As an allergy sufferer, you can still be excited when the frigid temperatures warm up a bit, there are simply some preventive measures you’ll want to take first to help reduce your winter allergy symptoms. The first step? As tempting as it may be, close up those windows and consider running a HEPA air purifier to treat your winter allergies instead.
Close up those windows and head outside to feel the warmth on your skin, and enjoy the outdoors in early bloom!
How to Stop Winter Allergies
Allergy triggers are everywhere, both indoors and outdoors, but there are simple steps you can take to reduce your exposure to allergens and decrease symptoms.
Dust mites are one of the most common causes of year-round indoor allergies. These microscopic bugs thrive in carpeting, bedding, and upholstered furniture. Cleaning regularly (i.e., sweeping, vacuuming, mopping, wiping down surfaces, and dusting) is one of the most effective ways to reduce winter allergies.
Reduce Pet Dander
Surprisingly, pet dander (dead skin flakes) causes more acute and chronic allergic reactions in people than actual pet hair. Keeping animals outside, trimming their hair short, and regularly vacuuming your home can help reduce the presence of pet dander in your home.
Prevent Indoor Mold
While many types of mold in the U.S. are not easily visible, if disturbed, mold spores can become airborne and cause allergic reactions. Identify areas in your home where mold may be most likely to grow. Typically areas that come in contact with regular moisture, such as bathrooms, kitchens, or near your dryer (condensation from the heat of your dryer can cause moisture buildup), are your most likely culprits. If you have a mold problem in your home, call the professionals to clean and dispose of mold-affected areas.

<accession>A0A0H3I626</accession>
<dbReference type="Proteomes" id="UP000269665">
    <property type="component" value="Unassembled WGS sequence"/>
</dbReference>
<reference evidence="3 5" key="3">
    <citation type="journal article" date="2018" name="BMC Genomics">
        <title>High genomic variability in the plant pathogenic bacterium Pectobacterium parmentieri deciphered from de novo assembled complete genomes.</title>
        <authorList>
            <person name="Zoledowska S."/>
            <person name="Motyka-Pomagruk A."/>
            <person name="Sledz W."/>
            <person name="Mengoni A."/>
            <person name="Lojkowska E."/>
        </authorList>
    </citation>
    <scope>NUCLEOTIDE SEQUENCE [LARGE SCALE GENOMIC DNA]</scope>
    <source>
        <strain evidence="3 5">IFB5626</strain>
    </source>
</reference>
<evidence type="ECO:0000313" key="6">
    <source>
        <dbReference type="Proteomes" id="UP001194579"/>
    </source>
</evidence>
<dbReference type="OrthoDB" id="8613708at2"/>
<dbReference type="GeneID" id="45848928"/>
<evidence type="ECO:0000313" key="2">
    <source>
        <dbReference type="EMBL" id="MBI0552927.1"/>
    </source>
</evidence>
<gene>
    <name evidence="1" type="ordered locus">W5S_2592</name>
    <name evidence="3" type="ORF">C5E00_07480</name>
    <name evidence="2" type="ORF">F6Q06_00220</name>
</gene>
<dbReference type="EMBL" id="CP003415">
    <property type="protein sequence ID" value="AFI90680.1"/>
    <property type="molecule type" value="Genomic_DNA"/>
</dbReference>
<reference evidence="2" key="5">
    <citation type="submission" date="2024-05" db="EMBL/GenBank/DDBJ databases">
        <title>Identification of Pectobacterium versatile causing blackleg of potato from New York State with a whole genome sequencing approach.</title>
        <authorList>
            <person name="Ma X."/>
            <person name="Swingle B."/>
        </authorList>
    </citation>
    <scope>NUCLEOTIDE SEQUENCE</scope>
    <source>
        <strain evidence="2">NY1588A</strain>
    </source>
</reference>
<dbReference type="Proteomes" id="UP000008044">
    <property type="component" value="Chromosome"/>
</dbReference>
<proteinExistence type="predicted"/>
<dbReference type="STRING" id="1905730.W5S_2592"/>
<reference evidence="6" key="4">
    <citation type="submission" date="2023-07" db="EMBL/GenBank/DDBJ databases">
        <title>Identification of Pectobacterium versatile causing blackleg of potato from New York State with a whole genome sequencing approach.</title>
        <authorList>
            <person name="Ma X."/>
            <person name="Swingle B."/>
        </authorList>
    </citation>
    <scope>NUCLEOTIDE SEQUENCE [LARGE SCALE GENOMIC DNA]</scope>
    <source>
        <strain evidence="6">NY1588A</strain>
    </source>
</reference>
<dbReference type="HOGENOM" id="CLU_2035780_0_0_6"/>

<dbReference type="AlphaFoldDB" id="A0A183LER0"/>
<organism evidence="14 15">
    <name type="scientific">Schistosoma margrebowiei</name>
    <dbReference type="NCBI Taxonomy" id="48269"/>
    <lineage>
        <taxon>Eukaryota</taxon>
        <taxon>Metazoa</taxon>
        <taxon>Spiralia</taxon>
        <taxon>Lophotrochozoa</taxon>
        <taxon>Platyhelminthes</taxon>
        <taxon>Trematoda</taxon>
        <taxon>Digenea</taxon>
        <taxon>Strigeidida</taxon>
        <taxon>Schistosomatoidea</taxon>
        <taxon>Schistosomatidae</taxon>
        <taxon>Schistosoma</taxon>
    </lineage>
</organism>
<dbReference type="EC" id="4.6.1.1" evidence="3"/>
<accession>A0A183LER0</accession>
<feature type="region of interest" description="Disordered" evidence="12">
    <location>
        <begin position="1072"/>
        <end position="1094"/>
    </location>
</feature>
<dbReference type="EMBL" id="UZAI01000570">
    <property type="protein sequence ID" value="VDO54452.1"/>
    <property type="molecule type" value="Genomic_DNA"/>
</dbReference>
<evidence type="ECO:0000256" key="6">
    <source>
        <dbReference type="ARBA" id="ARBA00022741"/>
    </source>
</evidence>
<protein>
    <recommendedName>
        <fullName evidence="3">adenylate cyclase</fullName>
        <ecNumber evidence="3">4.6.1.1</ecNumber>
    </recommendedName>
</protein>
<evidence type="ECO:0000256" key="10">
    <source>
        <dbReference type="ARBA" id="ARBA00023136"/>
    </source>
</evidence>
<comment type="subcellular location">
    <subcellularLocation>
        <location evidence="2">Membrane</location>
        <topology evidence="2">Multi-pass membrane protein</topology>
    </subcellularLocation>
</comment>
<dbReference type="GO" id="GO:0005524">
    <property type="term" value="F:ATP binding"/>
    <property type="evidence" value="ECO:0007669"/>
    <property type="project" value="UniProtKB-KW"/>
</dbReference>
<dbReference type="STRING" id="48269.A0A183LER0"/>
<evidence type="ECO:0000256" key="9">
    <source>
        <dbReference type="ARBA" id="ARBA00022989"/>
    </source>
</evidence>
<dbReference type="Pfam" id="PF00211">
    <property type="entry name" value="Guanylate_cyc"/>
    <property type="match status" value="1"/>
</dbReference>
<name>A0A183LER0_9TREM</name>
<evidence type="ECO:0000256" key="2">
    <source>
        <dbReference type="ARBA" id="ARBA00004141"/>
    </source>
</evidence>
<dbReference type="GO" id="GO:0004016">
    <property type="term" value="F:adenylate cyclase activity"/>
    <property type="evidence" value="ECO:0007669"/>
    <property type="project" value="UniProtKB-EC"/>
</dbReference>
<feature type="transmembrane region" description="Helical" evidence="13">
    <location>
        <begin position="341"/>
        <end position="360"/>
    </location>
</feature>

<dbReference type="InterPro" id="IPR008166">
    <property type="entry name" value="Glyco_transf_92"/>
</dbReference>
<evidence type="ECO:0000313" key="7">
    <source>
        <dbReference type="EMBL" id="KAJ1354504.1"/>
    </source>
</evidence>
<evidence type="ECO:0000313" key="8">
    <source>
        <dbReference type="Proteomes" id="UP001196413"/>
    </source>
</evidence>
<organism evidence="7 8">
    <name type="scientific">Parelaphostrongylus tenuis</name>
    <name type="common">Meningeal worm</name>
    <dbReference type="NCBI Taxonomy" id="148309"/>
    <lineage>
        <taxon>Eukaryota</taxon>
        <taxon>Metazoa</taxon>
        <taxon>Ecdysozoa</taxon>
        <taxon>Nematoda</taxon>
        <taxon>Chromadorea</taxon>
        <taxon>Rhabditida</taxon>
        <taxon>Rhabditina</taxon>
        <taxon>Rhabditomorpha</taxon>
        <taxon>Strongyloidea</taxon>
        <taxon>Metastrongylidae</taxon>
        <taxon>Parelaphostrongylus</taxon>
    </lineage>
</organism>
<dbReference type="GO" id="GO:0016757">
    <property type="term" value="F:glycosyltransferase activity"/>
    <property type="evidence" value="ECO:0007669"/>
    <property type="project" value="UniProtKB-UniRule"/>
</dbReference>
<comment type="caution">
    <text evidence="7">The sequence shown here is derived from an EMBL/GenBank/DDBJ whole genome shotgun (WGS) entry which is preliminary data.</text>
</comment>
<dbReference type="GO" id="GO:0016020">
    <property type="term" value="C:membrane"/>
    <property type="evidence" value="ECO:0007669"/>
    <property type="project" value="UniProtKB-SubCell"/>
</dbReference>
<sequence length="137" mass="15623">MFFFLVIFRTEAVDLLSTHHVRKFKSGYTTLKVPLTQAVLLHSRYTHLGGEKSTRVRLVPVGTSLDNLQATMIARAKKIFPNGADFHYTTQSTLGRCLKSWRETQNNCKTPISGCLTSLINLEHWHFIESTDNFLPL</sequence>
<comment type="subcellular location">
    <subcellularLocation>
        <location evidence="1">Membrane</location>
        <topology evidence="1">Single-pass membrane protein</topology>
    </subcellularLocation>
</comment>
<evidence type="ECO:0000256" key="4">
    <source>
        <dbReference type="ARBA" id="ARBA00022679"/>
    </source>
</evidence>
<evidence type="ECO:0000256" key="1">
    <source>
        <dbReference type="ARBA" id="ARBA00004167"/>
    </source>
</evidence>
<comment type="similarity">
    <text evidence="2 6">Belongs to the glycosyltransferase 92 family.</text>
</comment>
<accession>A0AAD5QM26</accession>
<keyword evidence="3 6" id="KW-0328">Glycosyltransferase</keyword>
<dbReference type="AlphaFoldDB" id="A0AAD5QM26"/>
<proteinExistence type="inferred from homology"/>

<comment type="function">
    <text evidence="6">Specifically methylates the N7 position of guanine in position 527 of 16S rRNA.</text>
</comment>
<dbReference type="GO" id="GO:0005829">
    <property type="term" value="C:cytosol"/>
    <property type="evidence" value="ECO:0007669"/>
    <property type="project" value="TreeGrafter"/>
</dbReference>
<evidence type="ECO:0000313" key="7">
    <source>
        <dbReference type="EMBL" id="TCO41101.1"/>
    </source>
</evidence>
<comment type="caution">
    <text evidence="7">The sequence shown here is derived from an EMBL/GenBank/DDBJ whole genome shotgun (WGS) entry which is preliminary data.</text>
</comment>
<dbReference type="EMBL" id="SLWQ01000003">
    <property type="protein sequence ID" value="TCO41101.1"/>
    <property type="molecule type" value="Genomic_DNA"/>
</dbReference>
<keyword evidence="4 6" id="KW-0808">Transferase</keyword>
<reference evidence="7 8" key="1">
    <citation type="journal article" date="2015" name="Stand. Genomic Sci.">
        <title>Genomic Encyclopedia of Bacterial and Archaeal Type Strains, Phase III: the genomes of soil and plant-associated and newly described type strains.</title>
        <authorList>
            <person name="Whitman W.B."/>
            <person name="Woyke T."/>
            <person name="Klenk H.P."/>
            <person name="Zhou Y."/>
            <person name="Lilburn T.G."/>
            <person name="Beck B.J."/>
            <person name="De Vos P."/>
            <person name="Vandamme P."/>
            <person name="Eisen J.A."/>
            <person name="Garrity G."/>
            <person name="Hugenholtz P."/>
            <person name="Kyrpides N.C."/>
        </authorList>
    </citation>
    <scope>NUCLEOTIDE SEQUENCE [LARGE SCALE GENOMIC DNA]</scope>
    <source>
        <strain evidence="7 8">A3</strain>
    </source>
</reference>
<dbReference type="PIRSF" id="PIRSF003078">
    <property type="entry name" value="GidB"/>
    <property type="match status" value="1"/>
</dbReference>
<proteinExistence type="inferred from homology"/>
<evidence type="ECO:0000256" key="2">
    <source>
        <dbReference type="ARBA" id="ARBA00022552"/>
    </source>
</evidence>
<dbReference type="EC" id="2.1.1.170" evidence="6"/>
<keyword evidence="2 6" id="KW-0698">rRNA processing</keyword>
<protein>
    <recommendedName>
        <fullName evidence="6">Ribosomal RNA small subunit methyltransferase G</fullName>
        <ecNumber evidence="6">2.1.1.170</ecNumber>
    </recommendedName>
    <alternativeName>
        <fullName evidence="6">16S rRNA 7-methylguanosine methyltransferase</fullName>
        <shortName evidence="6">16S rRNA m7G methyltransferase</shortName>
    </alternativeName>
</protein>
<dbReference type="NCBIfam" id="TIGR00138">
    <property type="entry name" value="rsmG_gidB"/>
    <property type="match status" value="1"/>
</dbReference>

While you might think of the spring and summer months when you think of bugs, cockroaches in the winter months produce droppings that can be a common trigger for winter allergies. Be extra vigilant in cleaning up food crumbs, especially in the kitchen and dining area, to limit pests in your home.
Filter Your Air
In most climates, it’s not possible to open your windows and doors to let in some fresh air during colder months. A great alternative is to run an air purifier to reduce allergens in your home, preferably in the rooms you spend the most time in (i.e., the primary bedroom). Bonus? By not opening doors and windows, you won’t be welcoming outdoor allergy triggers or colder temperatures.
Winter Weather Allergies — Air Purifiers for Your Home
Who doesn’t love the idea of a warmer winter?
Unfortunately, it’s not a celebration time for individuals who suffer from allergies.
Winter allergens are typically present indoors, where we spend most of our time in the coldest months of the year. In years where the temps are unseasonably warm, winter allergy sufferers are met with additional outdoor triggers and an extended allergy season.
With the help of Air Oasis’ HEPA-enabled air purifiers, you can filter your indoor air and still celebrate when spring comes early. Shop the iAdapt AirⓇ in three sizes to fit your air purification needs perfectly.